Heat integration opportunities in an average Scandinavian fine paper mill: Model study and comparison with a market pulp mill
Journal article, 2008
Within the FRAM programme, two models of average Scandinavian mills producing bleached market pulp have been analysed from an energy perspective. The aim was to explore the opportunities for heat integration in order to create a steam surplus. The steam surplus gives opportunities for increased power generation or lignin extraction. The technical and economic consequences of using the steam surplus in this way are explored in a continuation of this project.
Two different approaches for creating a steam surplus have been investigated: 1) conventional measures and 2) processintegrated evaporation (PIvap). The former approach includes improved heat integration and new equipment. The latter approach means that excess heat from the mill is used for evaporation to partly replace live steam.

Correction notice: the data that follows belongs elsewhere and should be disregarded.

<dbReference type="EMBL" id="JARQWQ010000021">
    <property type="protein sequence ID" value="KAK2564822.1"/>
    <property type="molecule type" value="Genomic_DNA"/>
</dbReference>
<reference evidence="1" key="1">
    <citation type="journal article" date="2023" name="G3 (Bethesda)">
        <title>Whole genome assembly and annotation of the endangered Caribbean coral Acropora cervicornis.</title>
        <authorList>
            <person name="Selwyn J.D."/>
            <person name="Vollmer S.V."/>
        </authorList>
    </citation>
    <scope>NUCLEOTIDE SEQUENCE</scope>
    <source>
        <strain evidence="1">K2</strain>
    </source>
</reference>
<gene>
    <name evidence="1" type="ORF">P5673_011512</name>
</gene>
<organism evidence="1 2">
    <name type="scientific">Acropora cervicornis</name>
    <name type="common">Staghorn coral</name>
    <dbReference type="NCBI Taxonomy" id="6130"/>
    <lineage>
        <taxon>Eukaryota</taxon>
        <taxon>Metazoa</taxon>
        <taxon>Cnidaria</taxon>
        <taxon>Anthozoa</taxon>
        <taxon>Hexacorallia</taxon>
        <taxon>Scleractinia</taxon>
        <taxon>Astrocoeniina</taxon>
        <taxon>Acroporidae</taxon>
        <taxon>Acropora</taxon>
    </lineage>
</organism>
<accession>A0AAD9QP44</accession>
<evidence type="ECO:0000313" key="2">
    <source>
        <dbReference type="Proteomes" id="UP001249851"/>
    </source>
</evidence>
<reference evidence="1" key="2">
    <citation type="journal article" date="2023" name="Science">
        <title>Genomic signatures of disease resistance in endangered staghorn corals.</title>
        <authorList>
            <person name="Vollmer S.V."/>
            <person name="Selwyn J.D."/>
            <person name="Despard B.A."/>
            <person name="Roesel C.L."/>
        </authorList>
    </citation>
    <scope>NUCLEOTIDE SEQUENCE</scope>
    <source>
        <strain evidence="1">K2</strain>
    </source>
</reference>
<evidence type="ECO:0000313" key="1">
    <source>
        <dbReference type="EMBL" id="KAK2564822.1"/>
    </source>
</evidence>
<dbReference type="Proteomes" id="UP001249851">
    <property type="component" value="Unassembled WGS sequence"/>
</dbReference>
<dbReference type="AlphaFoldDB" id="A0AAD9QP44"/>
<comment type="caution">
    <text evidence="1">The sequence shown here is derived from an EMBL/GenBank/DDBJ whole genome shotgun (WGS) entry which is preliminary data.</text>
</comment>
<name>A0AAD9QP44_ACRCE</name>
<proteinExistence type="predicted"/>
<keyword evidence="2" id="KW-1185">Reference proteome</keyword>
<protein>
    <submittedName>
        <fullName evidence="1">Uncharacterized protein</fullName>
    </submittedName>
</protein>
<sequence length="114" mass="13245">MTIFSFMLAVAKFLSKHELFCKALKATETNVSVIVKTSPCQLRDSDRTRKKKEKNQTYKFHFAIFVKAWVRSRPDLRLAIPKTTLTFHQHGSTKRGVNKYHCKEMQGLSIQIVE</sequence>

The two model mills created within FRAM both produce 1000 ADt/d softwood pulp. The mills differ in the level of water usage, since it is expected that the amount of excess heat for PIvap will increase with decreasing water usage.
By investing 11 M€ in conventional measures it is possible to create a steam surplus of 53 MW (about 26% of the total consumption), independent of the level of water usage. For the PIvap approach, the level of water usage matters, since there is more excess heat for PIvap in the mill with lower water usage. As a result, the total steam surplus with the PIvap approach differs in the two mills: up to 52 and 56 MW, respectively. Hence, the steam savings for the PIvap approach are similar to those in the approach with conventional measures; and so are the investments needed (10-12 M€). Even though the two approaches give approximately the same savings with the same investment, the PIvap approach might be easier to implement in an existing mill.